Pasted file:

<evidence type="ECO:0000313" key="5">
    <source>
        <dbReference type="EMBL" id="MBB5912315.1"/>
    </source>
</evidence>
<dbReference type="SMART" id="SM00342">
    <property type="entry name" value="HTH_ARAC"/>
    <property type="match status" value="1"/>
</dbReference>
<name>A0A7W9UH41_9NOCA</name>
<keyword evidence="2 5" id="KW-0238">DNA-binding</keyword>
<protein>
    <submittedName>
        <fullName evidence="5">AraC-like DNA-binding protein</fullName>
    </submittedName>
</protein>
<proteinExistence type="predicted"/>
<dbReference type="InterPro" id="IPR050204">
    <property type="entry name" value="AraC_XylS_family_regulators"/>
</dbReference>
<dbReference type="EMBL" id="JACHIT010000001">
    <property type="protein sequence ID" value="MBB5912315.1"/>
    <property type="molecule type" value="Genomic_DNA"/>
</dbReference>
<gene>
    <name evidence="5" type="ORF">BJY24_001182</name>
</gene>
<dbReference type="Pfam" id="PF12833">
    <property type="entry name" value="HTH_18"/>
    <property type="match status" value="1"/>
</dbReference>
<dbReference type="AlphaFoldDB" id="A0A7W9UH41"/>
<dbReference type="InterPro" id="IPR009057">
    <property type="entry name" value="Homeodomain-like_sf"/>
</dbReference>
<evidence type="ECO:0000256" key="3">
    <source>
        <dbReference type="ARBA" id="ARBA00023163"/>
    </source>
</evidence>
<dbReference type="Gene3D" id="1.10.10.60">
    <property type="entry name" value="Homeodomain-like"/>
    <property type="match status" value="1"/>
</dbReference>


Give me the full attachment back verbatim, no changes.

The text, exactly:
<evidence type="ECO:0000313" key="5">
    <source>
        <dbReference type="EMBL" id="MBB5912315.1"/>
    </source>
</evidence>
<dbReference type="SMART" id="SM00342">
    <property type="entry name" value="HTH_ARAC"/>
    <property type="match status" value="1"/>
</dbReference>
<name>A0A7W9UH41_9NOCA</name>
<keyword evidence="2 5" id="KW-0238">DNA-binding</keyword>
<protein>
    <submittedName>
        <fullName evidence="5">AraC-like DNA-binding protein</fullName>
    </submittedName>
</protein>
<proteinExistence type="predicted"/>
<dbReference type="InterPro" id="IPR050204">
    <property type="entry name" value="AraC_XylS_family_regulators"/>
</dbReference>
<dbReference type="EMBL" id="JACHIT010000001">
    <property type="protein sequence ID" value="MBB5912315.1"/>
    <property type="molecule type" value="Genomic_DNA"/>
</dbReference>
<gene>
    <name evidence="5" type="ORF">BJY24_001182</name>
</gene>
<dbReference type="Pfam" id="PF12833">
    <property type="entry name" value="HTH_18"/>
    <property type="match status" value="1"/>
</dbReference>
<dbReference type="AlphaFoldDB" id="A0A7W9UH41"/>
<dbReference type="InterPro" id="IPR009057">
    <property type="entry name" value="Homeodomain-like_sf"/>
</dbReference>
<evidence type="ECO:0000256" key="3">
    <source>
        <dbReference type="ARBA" id="ARBA00023163"/>
    </source>
</evidence>
<dbReference type="Gene3D" id="1.10.10.60">
    <property type="entry name" value="Homeodomain-like"/>
    <property type="match status" value="1"/>
</dbReference>